12 Replies Latest reply: Aug 10, 2009 11:24 AM by 796440 RSS

    ArrayList removing wrong object

    807588
      Folks - I've encountered a problem with Java 1.6 ver 13 but can't find the bug reports to see if a) it's been reported or b) if it is fixed in a later version. The problem is that ArrayList is removing the wrong object. If an array contains a set of strings, some of which are duplicate strings but different objects, the removal of an object where the string is duplicated removes the first occurance of the string not the object.

      Any help or pointers are appreciated. Especially a pointer to the bug reports for Java so I can do a search and/or submittal.
      Lori <*>

      The following code produces this output:
      --- After initialization ---
      Index 0 is Test
      Index 1 is Foo
      Index 2 is bar
      Index 3 is Test
      --- After removal ---
      Index 0 is Foo
      Index 1 is bar
      Index 2 is Test
      import java.util.ArrayList;
      public class ArrayListTest extends Object {
        public static void main(String[] args) {
          final String TEST = "Test";
          final ArrayList<Object> list = new ArrayList<Object>();
          list.add(new String(TEST));
          list.add("Foo");
          list.add("bar");
          final Object remove = new String(TEST);
          list.add(remove);    System.out.println("--- After initialization ---");
          for (int i = 0; i < list.size(); i++) {
            System.out.println("Index " + i + " is " + list.get(i));
          }
          list.remove(remove);
          System.out.println("--- After removal ---");
          for (int i = 0; i < list.size(); i++) {
            System.out.println("Index " + i + " is " + list.get(i));
          }
        }
      }
        • 1. Re: ArrayList removing wrong object
          800345
          That is not a bug. That is behavior as defined by the API.

          From [ArrayList#remove(Object)|http://java.sun.com/javase/6/docs/api/java/util/ArrayList.html#remove(java.lang.Object)]
          >
          remove

          public boolean remove(Object o)

          Removes the first occurrence of the specified element from this list, if it is present. If the list does not contain the element, it is unchanged. More formally, removes the element with the lowest index i such that (o==null ? get(i)==null : o.equals(get(i))) (if such an element exists). Returns true if this list contained the specified element (or equivalently, if this list changed as a result of the call).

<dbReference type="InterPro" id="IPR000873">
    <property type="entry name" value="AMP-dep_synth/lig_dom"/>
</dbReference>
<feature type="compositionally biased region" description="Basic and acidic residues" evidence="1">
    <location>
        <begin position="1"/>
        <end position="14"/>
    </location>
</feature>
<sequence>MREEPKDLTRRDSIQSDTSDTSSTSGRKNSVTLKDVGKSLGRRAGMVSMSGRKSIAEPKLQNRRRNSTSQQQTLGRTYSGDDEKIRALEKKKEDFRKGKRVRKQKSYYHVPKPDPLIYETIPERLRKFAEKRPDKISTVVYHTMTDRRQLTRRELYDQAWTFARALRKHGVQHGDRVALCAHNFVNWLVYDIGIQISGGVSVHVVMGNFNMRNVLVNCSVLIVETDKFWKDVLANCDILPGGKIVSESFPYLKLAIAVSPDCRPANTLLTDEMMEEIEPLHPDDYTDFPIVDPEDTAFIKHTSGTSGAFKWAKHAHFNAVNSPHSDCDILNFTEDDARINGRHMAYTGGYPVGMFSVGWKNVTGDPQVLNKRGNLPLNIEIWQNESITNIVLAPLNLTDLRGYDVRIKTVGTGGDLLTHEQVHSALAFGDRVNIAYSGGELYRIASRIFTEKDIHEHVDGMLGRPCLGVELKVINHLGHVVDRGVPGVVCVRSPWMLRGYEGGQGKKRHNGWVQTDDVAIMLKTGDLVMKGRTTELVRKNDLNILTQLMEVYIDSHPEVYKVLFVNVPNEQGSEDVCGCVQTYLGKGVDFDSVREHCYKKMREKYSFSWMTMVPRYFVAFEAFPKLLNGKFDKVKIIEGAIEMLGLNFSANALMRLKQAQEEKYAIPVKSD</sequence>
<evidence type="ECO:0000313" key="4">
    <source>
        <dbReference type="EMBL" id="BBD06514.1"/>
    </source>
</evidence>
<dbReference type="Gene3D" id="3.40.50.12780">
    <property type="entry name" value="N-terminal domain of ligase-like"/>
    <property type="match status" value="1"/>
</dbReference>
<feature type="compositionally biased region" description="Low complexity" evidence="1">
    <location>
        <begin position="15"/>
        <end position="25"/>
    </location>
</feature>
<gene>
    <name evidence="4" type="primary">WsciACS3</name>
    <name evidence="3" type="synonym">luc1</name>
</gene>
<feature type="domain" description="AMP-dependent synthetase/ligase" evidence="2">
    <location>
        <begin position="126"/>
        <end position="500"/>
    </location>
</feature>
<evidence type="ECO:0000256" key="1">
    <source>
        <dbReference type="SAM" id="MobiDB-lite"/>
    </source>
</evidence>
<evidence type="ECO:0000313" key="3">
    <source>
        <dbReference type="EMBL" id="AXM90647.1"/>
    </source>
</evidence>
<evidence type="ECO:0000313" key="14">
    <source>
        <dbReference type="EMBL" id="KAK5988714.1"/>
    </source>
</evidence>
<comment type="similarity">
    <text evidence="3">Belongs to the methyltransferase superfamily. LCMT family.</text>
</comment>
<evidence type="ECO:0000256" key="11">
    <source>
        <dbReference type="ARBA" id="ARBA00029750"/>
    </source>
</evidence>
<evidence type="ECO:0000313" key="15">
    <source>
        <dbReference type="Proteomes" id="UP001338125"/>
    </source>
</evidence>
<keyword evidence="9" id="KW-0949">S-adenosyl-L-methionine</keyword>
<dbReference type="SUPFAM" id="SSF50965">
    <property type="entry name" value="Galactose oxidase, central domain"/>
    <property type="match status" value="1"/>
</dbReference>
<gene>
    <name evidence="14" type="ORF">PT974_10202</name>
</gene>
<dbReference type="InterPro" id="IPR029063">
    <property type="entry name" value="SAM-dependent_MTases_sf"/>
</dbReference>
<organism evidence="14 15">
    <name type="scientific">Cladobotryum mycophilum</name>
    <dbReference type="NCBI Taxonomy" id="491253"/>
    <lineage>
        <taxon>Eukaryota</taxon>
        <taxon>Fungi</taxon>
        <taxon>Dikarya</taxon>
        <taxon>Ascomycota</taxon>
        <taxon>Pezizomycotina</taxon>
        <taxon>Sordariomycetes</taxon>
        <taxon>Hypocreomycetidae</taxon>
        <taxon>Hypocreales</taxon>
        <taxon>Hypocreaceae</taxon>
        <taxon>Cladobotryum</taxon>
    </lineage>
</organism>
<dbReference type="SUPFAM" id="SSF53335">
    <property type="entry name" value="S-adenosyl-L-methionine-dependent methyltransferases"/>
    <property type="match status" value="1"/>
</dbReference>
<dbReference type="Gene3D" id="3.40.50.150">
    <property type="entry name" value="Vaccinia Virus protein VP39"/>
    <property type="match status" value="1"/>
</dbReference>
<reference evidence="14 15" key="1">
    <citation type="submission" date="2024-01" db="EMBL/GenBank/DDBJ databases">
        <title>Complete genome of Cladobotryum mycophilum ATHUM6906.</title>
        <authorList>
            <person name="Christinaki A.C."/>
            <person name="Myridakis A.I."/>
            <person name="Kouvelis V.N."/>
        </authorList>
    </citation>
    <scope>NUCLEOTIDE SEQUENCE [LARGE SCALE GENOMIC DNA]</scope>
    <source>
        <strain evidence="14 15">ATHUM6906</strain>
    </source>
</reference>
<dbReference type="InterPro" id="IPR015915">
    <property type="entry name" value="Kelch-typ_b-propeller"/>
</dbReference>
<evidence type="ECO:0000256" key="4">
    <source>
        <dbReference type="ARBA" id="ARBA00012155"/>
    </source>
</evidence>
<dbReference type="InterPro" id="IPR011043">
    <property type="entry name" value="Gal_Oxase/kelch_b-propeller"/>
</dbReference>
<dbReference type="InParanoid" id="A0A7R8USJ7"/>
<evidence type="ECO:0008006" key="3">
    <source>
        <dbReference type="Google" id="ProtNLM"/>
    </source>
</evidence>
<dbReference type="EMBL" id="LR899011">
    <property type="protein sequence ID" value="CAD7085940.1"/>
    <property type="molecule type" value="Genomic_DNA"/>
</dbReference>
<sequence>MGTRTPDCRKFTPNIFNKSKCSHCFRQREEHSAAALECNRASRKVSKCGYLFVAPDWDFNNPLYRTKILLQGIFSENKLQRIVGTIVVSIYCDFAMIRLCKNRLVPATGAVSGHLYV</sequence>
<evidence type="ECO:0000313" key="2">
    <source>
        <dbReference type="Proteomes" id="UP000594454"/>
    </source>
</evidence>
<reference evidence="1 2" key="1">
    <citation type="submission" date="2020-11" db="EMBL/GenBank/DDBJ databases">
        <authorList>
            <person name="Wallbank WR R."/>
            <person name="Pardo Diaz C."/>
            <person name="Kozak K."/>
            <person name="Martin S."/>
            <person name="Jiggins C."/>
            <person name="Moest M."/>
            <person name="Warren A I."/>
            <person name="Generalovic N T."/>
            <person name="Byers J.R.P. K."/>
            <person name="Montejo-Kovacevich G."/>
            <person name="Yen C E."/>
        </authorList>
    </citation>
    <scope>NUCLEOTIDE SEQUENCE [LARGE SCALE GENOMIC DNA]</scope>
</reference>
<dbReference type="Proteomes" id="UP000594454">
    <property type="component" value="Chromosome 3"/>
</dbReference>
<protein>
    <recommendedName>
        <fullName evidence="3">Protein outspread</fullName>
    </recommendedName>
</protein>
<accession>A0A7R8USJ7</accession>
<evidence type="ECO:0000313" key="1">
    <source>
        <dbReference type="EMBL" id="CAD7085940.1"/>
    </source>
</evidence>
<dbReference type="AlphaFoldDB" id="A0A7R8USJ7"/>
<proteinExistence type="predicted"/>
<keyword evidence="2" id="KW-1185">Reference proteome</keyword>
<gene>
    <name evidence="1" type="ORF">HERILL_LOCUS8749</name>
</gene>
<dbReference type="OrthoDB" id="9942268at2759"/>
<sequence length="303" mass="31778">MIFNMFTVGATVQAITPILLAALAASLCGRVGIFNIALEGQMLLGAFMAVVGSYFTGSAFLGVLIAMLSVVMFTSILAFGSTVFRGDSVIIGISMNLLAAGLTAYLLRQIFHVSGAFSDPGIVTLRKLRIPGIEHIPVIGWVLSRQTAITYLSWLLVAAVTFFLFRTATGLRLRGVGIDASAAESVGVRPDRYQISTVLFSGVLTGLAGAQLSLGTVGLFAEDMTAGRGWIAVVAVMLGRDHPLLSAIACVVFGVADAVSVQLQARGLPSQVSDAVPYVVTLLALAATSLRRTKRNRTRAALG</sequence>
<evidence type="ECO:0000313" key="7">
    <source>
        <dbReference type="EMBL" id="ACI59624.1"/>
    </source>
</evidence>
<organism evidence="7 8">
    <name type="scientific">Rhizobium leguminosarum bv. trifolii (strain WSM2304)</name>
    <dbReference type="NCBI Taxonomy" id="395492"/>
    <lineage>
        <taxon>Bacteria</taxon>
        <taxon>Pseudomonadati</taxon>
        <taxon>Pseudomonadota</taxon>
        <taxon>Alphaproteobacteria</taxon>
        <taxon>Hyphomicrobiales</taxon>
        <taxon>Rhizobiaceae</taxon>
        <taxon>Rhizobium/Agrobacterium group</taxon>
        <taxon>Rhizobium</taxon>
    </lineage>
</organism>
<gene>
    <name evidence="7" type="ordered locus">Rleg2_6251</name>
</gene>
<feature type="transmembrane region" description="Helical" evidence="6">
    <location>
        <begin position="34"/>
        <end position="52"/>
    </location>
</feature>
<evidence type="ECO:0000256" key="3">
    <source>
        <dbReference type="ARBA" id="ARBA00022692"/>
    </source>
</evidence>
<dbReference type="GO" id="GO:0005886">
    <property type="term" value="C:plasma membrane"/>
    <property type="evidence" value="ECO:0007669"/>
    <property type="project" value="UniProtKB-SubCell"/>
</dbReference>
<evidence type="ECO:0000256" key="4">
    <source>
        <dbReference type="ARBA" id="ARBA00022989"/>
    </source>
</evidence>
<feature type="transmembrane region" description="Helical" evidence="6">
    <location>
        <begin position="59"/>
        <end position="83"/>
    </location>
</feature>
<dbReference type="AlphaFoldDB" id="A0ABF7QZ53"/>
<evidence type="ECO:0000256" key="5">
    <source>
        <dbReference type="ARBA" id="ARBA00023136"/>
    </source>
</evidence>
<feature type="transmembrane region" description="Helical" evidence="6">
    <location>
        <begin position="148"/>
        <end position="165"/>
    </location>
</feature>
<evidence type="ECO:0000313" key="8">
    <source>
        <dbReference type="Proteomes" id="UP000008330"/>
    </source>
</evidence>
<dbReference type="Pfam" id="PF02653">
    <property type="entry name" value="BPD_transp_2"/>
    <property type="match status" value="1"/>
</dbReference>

>

          Edited by: stevejluke on Aug 8, 2009 10:16 PM
          • 2. Re: ArrayList removing wrong object
            dcminter
            Not a bug. This is the required behaviour. Here's the excerpt from the base Collection interface's contract:

            Removes a single instance of the specified element from this collection, if it is present (optional operation). More formally, removes an element e such that (o==null ? e==null : o.equals(e)), if this collection contains one or more such elements. Returns true if this collection contained the specified element (or equivalently, if this collection changed as a result of the call).

            The equals method is used to identify the object to remove, not reference equality.
            • 3. Re: ArrayList removing wrong object
              807588
              Totally different than expected but it makes some kind of sense. When I think 'objects' I tend to not consider their contents only that objects are discrete and that they are handled that way. This catches me by suprise that lists do not consider them in that way.

              Oh, well. Back to the code.
              • 4. Re: ArrayList removing wrong object
                796440
                Lori_Cook wrote:
                Totally different than expected but it makes some kind of sense. When I think 'objects' I tend to not consider their contents only that objects are discrete and that they are handled that way. This catches me by suprise that lists do not consider them in that way.
                I think it makes more sense to do it this way. Otherwise you'd have to get hold of the exact object to get rid of it. This way, you say, "I want to remove the object that's like this."
                • 5. Re: ArrayList removing wrong object
                  807588
                  while (arraylist.contains(mystring)) {
                      arraylist.remove(mystring);
                  }
                  or
                  for (final Iterator i = arraylist.iterator(); i.hasNext(); ) {
                      final String value = (String) i.next();
                      if (value.equals(mystring)) {
                          i.remove();
                      }
                  }
                  or
                  final Set remove = new HashSet();
                  remove.add(mystring);
                  myarray.removeAll(remove);